The congress of Cosatu’s teachers’ union, Sadtu, broke down in pandemonium on Thursday after delegates booed and heckled ANC secretary general Gwede Mantashe.
Mantashe was prevented from continuing his address after the conference hall in Boksburg erupted in fury over his comment that some children of striking teachers attended former Model C schools and continued learning during the strike, while others were denied education.
After repeated pleas by Sadtu president Thobile Ntola and Numsa general secretary Irvin Jim, which also drew loud booing, Mantashe was allowed to resume his speech. Ntola later apologised to Mantashe.
The hostile reception underscored the simmering anger of teachers and other public-service workers over the handling of the recent public-service strike and the widening rift between ordinary union members and their leaders over President Jacob Zuma and his government. Top Cosatu leaders are lobbying to retain Zuma as leader of the ANC and have gone to great lengths to polish his marble.
Zuma was abroad during the conference of Cosatu’s health affiliate, Nehawu, last week and failed to make a scheduled address at the Sadtu conference on Wednesday.
It was announced on Tuesday that Zuma would take leave the following day. It seems clear that he was trying to avoid being booed and heckled by Sadtu delegates.
Unable to vent their fury on Zuma, the delegates booed when Basic Education Minister Angie Motshekga’s name was mentioned from the stage on Tuesday. Ntola warned that members who repeated the insult during Motshekga’s planned address on Thursday would be disciplined. Despite the warning, some delegates booed the minister as she left the hall.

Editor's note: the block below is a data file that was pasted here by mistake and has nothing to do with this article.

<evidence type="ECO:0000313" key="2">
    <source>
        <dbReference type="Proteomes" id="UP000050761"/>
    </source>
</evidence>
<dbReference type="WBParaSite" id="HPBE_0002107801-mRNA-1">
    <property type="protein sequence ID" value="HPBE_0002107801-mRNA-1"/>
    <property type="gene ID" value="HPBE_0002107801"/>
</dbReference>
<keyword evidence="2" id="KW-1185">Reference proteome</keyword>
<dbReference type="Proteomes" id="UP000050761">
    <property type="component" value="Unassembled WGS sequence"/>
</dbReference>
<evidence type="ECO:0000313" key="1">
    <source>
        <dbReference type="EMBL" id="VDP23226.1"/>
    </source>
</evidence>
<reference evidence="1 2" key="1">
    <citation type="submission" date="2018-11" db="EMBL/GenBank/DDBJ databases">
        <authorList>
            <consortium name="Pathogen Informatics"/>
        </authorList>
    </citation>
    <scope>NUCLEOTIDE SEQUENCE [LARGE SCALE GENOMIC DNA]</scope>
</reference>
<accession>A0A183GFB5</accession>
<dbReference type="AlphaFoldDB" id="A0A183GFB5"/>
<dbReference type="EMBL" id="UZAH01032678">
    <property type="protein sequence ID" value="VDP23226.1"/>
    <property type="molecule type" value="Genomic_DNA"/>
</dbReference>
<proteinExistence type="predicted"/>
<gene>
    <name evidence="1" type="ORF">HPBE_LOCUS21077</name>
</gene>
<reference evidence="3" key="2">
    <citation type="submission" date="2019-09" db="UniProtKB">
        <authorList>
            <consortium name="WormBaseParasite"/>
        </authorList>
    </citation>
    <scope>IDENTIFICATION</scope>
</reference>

‘Just voting material’
Interviews with delegates underscored the disillusionment of the rank and file. Said Wandile Siwani, a Gauteng delegate: “The JZ administration treats teachers with contempt. There is total disregard for us. We are just voting material.” Siwani said Zuma had not addressed them because he feared similar treatment to that meted out to Motshekga.
“The political climate here is poisoned. But it’s ill-timed for him not to come because the 2011 elections are here. The president will need us.
“We rescued his political career from obscurity; now that he’s in power, we no longer matter. Why does he take leave when the workers need him the most? This is a total slap on the face.”
Deputy President Kgalema Motlanthe also appears to be persona non grata in union circles after his failed intervention in the strike while Zuma was on a state visit to China. Slated to address last week’s Nehawu congress, Motlanthe cancelled.
Apparently, he consulted labour through Cosatu general secretary Zwelinzima Vavi, with whom he struck a deal that the unions would accept the state’s 7% wage offer in place of the 8.5% public servants were demanding. Vavi failed to sell the deal and a government official told the M&G Motlanthe tried unsuccessfully for three days to contact him to obtain answers on why the unions had rejected the offer.
In what was widely seen as a reference to the deputy president, Vavi told Nehawu congress delegates that a senior Cabinet member had frustrated wage negotiations. But a government official who spoke anonymously to the M&G took a different tack. “Vavi didn’t answer Kgalema’s calls … talk about betrayal!”
Some sources claimed Vavi was seeking to prolong the strike so that Zuma could gain credit for resolving it on his return to South Africa.
Motlanthe’s spokesperson, Thabo Masebe, said it was untrue that the deputy president had interfered in the wage talks, but that he did not know whether Motlanthe had discussed pay negotiations with Vavi. “The negotiations were between the unions and the minister of public service and administration. It would be strange for the deputy president to advise on the offer,” Masebe said.
On why Motlanthe had not appeared at the Nehawu congress, Masebe said Nehawu had asked the ANC to send a representative and the deputy president’s name was submitted. But Motlanthe indicated to Mantashe that he could not make it because of other commitments.
Alliance politics and teachers’ wages and conditions may have dominated the Sadtu congress, but Vavi pointed out to delegates that only 24% of the 1998 grade one intake had managed to complete matric in the normal time.